Are often viewed as the futures markets on both physical and financial items. Sometimes, commodities is used more narrowly to refer to physical goods such as, gold, silver, wheat, and pork bellies. Then financial futures would refer to stock indices, eurodollars, treasuries, currencies, and other security-type instruments. In a more restrictive sense, commodity or commodities refer to the actuals in the spot market.
Raw materials or semi finished goods like coffee, oil, gold, grains, or orange juice. These items are traded on a commodities exchange.
Products used for commerce that are traded on a separate, authorized commodities exchange. Commodities include agricultural products and natural resources such as timber, oil and metals. Commodities are the basis for futures contracts traded on these exchanges.
Physical products that are traded at a futures exchange such as grains, foods, meats, metals, etc.
Broadly defined, any goods exchanged in trade, but usually used to refer to widely traded raw materials and agricultural products such as wheat or corn.
Tangible goods such as metals, oil, agricultural produce traded on the commodity markets (e.g. London Metal Exchange).
raw materials — such as oil, wheat, soybeans, pork, or gold -you buy. In buying commodities you are hoping that the price will rise, so that you can sell the commodity for a profit.
In investment terms, raw materials or semi-finished goods such as wheat, coffee, pork bellies, copper, etc.
The generic term for goods such as grains, foodstuffs, livestock, oils, and metals which are traded on national exchanges. These exchanges deal in both "spot" trading (for current delivery) and "futures" trading (for delivery in future months).
Goods such as grains, silver and other precious metals, and minerals traded in large amounts on a commodities exchange.
Any unprocessed agricultural and mineral good.
These are raw materials traded on a commodity market, such as grain, coffee, cocoa, wool, cotton, jute, rubber, pork bellies, or orange juice (sometimes known as soft commodities or softs) or metals and other solid raw materials (known as hard commodities). In some contexts soft commodities are referred to as produce.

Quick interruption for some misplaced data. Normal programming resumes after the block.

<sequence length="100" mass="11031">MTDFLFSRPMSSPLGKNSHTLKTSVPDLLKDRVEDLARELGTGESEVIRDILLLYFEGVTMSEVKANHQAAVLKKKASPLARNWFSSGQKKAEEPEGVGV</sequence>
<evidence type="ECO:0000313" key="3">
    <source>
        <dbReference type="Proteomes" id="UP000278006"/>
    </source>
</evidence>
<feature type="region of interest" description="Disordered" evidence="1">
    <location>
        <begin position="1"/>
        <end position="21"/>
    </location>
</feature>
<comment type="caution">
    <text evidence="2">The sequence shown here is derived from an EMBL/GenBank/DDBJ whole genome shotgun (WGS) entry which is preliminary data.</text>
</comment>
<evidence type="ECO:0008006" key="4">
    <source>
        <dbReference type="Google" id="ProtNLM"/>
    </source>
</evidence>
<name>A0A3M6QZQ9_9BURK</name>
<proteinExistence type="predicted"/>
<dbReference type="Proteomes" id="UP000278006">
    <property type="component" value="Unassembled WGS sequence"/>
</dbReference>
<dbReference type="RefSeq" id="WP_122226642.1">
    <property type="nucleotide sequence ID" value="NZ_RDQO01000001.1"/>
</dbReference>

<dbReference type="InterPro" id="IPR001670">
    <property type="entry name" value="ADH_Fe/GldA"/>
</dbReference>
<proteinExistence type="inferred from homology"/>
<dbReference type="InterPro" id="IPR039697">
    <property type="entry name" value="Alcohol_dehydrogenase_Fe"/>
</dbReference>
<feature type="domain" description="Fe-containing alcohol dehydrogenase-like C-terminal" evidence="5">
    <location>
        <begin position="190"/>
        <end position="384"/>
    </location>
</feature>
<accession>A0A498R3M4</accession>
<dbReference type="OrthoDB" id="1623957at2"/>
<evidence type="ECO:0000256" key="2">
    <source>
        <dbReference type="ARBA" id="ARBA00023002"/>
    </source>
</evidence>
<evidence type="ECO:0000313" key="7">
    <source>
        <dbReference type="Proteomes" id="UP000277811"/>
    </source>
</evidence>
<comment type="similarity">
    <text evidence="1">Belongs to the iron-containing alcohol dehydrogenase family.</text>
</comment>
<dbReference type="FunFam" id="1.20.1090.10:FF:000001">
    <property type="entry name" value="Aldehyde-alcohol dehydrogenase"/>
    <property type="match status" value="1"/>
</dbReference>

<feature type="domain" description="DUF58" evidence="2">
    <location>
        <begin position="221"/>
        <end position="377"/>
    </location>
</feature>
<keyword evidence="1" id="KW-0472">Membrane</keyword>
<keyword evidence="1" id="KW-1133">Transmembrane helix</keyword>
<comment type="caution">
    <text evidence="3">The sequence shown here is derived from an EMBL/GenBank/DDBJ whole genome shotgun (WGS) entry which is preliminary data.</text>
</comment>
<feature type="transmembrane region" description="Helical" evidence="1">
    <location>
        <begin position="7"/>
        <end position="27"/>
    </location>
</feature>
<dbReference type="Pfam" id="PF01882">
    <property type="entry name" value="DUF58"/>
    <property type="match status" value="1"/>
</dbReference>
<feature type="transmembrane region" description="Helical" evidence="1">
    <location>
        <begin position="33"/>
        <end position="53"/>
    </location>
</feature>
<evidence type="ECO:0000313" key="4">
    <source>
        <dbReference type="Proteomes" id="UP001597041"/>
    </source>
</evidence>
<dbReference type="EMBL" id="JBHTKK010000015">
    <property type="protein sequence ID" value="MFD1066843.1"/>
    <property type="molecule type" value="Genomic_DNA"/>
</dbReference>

Hard assets, such as gas, oil, gold, silver, platinum and copper. Most commodities trading is done through futures contracts so that the trader doesnâ€™t have to actually take possession of the commodity.
The investment term usually applied to goods that have been mined, produced or harvested, like gold, coffee beans, or belly pork. These are then bought and sold in dedicated commodities markets. Historically, these markets have always been closely linked to futures markets that allowed farmers and producers to accept a price on their goods before they were actually delivered. This removed a lot of the uncertainty associated with the day-to-day fluctuations in the commodity's price, known as the 'spot price'. The producer pays a potential premium in exchange for security, because if the spot price rose come delivery/harvest time, he could have got more for his produce in the spot market. Then again, if the spot price had plummeted, he might have gone bankrupt.
Generally taken to refer to investments involving future pricing of raw materials in foodstuffs and metals.
Physical items such as oil, gold or grain. Commodities are traded for spot (trade date plus two business days) and also for future delivery. There also exist options to buy and sell commodities.
Things like orange juice, oil, sugar and pork bellies (honestly). Basically naturally occurring goods that are traded.
Bulk products, such as metals, grains, and foods, that are traded on a commodities exchange. See: Spot Market